|Publication number||US6499387 B2|
|Application number||US 09/800,338|
|Publication date||Dec 31, 2002|
|Filing date||Mar 6, 2001|
|Priority date||Mar 6, 2001|
|Also published as||US20020124721, WO2002070927A1|
|Publication number||09800338, 800338, US 6499387 B2, US 6499387B2, US-B2-6499387, US6499387 B2, US6499387B2|
|Inventors||Tommy J. Bedwell|
|Original Assignee||Federal-Mogul World Wide, Inc.|
|Export Citation||BiBTeX, EndNote, RefMan|
|Patent Citations (16), Referenced by (17), Classifications (14), Legal Events (4)|
|External Links: USPTO, USPTO Assignment, Espacenet|
1. Technical Field
This invention relates generally to pistons for heavy-duty diesel engine applications, and more particularly to a method of forming pistons in which the skirt is united with the piston body as a one piece structure.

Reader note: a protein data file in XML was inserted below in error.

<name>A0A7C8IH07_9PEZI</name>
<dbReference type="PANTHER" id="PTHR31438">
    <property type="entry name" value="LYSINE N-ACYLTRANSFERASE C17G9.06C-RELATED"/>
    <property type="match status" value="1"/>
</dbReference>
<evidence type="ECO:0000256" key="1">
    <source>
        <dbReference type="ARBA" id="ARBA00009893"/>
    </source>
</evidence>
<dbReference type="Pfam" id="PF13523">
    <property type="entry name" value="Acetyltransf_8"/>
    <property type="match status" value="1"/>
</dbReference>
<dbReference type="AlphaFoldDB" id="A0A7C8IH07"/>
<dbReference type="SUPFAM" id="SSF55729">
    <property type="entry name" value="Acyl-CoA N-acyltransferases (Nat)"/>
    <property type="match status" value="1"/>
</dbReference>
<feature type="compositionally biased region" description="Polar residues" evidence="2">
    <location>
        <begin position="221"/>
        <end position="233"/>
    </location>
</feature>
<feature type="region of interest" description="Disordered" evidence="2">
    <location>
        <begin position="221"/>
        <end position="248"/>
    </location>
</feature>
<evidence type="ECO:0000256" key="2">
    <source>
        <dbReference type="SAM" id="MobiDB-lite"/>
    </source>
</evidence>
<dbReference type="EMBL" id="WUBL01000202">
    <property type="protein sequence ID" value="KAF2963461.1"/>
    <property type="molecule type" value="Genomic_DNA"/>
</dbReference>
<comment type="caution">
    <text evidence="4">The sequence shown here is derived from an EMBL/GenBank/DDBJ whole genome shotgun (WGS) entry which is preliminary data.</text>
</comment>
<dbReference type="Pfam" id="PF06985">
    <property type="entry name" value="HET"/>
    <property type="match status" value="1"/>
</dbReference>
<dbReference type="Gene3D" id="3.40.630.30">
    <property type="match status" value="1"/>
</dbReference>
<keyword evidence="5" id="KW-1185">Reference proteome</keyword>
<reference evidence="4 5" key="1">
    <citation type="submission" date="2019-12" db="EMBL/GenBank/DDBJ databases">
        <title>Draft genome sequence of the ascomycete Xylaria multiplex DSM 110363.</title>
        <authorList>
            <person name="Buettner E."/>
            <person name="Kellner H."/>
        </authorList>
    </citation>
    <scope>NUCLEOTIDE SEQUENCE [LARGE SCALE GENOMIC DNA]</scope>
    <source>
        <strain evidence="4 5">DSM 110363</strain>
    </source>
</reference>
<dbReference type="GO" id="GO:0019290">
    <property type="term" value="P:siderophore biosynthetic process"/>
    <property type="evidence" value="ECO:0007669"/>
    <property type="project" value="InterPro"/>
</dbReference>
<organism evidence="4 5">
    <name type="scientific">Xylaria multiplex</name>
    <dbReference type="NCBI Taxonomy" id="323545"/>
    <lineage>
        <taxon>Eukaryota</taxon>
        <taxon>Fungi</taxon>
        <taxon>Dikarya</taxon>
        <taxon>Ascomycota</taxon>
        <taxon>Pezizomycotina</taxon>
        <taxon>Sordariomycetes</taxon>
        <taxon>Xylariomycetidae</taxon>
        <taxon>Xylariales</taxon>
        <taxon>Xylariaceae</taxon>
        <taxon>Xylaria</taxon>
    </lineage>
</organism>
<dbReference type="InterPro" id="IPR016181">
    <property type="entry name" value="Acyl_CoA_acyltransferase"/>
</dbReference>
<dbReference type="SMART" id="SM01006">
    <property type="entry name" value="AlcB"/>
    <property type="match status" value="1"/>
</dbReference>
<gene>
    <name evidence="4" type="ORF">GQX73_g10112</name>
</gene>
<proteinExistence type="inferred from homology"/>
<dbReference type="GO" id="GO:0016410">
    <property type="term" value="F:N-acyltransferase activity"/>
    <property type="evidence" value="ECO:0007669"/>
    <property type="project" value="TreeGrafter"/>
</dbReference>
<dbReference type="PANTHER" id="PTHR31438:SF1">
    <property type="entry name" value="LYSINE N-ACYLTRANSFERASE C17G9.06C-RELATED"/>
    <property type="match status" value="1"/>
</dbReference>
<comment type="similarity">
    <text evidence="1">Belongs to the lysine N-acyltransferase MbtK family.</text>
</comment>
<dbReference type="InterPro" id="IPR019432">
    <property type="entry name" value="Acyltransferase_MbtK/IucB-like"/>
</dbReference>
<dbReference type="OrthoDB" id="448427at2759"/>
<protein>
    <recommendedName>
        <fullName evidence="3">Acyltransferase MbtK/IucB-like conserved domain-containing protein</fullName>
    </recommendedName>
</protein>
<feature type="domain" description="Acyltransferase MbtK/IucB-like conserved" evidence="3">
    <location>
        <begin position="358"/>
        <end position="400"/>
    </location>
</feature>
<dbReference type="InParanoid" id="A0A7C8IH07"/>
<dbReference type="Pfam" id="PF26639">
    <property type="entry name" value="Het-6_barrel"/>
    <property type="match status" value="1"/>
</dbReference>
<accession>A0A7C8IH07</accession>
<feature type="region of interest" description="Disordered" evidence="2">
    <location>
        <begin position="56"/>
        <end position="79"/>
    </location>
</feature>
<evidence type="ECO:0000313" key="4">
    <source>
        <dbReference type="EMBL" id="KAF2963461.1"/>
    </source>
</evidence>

2. Related Art
Pistons for heavy-duty diesel applications include an upper head formed with a ring belt having pin bosses depending therefrom for connecting the piston to a connecting rod of an engine. Such pistons also include a piston skirt that is formed either integrally as one piece with the head and pin boss portions known as a “monobloc” piston, or formed as a separate movable structure which is coupled in articulated fashion to the pin bosses by a wrist pin.
In monobloc pistons, the skirt is typically either cast or forged as one piece with the piston body and of the same material. Casting or forging the skirt as one piece with the piston body thus limits the material that can be used for the skirt and also limits the design options of the skirt to those capable of being either forged or cast with the piston body.
A piston constructed according to the present invention overcomes or greatly minimizes the above limitations of prior methods of making monobloc pistons, and particularly with respect to the formation the skirt.
A method of manufacturing a piston for heavy-duty diesel engine applications comprises forming a piston body having a pair of pin bosses, and bonding separately formed skirt portions to the pin bosses. The resultant piston has the separately formed skirt portions united to the piston body in a monobloc piston construction.